The Federal Appellate Court noted: “The district court also considered a number of other reported cases with brachial plexus injuries, with verdicts ranging from $1.28 million to $61 million. (The district court reasonably declined to view the latter case as truly comparable because that plaintiff also suffered permanent cognitive impairment as a result of the dystocia.) Many of the cases with lower total awards did not provide enough information about the nature of the injury and its effects for the district court here to draw much guidance from the other courts’ conclusions. We do not view a $5.5 million noneconomic damages award as obviously out of line with the numerous comparators the district court considered. Nor has the government put forth other cases that are more relevant comparators.”
The Federal Appellate Court held: “In this case, it is clear that [the child] will suffer lifelong effects from this serious and entirely avoidable injury. The award here may have been toward the upper bounds of a reasonable award, but our job on appeal is not to decide the amount we would award if we had presided over the trial. The district court reached a reasonable decision given the unavoidable difficulty of deciding at one moment in time an amount to provide fair compensation over a lifetime for a now‐five‐year‐old boy’s permanent and life‐altering birth injury. The government’s arguments that he should receive no compensation beyond medical expenses were disappointing and not persuasive.”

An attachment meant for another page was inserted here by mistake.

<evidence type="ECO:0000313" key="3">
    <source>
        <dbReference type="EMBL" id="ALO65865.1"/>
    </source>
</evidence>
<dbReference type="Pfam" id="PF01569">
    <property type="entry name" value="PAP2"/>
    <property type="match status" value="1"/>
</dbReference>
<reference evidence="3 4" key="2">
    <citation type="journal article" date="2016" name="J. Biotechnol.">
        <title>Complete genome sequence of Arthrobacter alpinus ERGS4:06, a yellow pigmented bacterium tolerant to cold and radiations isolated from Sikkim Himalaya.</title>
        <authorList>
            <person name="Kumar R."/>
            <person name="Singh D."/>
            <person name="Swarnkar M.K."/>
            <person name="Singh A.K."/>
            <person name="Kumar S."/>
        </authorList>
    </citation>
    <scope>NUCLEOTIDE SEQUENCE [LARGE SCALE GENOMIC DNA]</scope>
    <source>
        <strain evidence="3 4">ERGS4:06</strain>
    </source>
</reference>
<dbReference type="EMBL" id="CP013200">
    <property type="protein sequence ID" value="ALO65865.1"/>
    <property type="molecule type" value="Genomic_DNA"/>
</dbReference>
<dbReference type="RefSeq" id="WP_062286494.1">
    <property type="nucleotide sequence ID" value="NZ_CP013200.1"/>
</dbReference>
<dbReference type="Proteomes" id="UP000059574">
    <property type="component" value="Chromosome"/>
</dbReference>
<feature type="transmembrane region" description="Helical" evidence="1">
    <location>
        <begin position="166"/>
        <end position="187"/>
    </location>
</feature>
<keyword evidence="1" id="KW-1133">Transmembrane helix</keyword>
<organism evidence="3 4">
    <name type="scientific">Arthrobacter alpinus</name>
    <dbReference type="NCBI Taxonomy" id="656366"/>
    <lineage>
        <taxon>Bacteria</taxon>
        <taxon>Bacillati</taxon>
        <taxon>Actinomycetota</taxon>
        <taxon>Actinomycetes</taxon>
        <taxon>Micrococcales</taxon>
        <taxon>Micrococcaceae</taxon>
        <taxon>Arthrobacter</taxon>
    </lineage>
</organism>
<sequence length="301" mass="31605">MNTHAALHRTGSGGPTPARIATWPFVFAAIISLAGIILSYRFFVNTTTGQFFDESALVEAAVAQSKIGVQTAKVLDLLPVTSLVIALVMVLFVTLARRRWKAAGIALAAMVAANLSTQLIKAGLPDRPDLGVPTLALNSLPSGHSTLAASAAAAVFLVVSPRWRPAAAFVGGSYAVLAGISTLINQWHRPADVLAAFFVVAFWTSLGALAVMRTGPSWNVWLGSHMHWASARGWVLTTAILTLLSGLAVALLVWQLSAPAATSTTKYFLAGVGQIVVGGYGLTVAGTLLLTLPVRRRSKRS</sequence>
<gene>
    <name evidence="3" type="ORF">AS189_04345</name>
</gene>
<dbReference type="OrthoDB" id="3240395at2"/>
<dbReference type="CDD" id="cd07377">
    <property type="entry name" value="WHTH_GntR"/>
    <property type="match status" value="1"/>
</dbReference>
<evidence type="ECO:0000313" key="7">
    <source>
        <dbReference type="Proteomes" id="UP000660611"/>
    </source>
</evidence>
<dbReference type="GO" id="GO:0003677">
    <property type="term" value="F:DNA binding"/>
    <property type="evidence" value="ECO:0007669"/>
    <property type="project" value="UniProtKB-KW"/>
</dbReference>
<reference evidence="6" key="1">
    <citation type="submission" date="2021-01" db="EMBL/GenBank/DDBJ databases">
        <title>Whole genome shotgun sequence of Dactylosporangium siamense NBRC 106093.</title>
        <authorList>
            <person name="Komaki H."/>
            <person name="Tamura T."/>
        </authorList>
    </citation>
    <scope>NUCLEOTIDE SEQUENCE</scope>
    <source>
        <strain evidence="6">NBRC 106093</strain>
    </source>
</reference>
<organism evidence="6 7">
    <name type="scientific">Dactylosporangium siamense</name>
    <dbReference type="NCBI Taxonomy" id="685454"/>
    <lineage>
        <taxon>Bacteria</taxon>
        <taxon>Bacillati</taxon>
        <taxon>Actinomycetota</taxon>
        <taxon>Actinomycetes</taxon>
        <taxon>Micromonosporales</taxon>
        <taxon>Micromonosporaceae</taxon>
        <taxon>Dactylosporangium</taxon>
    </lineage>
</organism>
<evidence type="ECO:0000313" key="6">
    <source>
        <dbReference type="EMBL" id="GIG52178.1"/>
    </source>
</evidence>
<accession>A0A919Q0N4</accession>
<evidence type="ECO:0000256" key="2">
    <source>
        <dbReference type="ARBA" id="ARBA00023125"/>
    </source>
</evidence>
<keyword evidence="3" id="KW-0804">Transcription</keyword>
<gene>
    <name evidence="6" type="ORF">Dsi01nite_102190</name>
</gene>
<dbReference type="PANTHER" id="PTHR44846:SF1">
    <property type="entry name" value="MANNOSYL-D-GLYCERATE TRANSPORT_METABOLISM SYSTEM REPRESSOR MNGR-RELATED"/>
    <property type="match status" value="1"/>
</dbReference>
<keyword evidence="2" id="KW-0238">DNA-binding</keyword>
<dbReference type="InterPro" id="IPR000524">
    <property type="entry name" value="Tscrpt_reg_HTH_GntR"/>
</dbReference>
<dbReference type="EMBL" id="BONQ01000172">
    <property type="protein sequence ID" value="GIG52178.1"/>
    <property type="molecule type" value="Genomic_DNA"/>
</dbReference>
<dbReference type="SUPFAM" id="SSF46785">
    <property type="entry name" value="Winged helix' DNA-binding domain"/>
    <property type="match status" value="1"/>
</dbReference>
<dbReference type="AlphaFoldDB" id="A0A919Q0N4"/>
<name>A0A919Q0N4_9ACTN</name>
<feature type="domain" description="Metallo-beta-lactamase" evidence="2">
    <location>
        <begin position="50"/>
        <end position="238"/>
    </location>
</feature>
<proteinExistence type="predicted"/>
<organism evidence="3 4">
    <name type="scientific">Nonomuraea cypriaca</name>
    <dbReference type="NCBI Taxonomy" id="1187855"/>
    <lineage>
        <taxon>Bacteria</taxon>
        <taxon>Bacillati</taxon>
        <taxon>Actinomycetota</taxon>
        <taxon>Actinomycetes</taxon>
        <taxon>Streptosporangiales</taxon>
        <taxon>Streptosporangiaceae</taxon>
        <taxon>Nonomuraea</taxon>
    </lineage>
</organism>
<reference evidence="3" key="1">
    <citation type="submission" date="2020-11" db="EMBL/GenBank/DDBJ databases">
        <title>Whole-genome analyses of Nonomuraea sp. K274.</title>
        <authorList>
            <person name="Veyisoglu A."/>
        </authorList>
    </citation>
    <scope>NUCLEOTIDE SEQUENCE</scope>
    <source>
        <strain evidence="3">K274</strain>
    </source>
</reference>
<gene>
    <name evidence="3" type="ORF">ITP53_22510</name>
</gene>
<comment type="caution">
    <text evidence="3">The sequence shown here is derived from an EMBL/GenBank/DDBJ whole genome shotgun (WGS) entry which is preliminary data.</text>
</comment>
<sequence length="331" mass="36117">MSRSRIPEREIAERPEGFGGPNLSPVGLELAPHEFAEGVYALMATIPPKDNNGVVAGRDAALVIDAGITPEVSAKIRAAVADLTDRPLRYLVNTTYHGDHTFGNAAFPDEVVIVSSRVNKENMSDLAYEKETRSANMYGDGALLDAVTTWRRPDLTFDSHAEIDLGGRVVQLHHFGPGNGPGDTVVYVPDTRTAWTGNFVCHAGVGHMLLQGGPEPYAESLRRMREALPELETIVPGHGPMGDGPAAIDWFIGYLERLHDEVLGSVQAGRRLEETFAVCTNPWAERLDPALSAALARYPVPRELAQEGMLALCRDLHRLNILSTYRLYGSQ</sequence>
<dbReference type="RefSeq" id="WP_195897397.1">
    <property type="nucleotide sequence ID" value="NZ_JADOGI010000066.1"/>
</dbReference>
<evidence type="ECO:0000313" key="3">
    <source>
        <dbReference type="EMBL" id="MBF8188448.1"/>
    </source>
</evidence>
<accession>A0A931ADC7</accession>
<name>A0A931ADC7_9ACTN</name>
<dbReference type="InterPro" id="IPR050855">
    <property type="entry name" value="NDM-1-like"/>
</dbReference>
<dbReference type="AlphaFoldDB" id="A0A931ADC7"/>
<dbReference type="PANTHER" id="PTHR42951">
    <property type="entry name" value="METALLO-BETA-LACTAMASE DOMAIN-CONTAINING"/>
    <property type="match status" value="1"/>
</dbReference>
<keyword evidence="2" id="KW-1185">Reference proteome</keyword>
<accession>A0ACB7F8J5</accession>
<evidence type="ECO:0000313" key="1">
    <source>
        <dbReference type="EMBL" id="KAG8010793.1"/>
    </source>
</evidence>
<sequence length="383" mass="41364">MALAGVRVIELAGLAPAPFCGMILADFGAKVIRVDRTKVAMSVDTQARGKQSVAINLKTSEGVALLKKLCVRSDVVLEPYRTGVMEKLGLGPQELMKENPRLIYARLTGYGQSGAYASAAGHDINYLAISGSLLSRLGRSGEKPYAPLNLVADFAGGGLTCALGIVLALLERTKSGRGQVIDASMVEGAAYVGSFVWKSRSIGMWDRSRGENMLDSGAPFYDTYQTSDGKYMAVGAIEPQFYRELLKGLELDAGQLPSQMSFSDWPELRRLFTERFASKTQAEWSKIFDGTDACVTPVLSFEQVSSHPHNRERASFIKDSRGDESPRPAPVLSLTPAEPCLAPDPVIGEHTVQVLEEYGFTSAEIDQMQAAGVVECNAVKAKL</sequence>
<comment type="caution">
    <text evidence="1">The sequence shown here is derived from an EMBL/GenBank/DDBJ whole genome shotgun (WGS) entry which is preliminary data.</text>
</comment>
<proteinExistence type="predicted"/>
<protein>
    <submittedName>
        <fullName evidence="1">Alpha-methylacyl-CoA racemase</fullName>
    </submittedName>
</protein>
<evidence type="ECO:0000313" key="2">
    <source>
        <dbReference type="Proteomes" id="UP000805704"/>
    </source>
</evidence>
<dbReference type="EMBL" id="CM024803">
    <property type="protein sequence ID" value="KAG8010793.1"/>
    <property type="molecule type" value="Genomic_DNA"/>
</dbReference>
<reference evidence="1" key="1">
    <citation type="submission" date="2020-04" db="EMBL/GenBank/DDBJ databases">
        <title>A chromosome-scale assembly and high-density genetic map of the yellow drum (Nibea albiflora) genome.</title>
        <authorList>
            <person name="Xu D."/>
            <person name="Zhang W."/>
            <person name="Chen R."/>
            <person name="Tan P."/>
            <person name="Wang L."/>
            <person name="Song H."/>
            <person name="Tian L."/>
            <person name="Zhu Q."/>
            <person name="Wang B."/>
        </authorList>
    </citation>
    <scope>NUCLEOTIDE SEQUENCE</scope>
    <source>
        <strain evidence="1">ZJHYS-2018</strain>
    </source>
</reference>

Source Zhao v. United States of America, No. 19‐3071.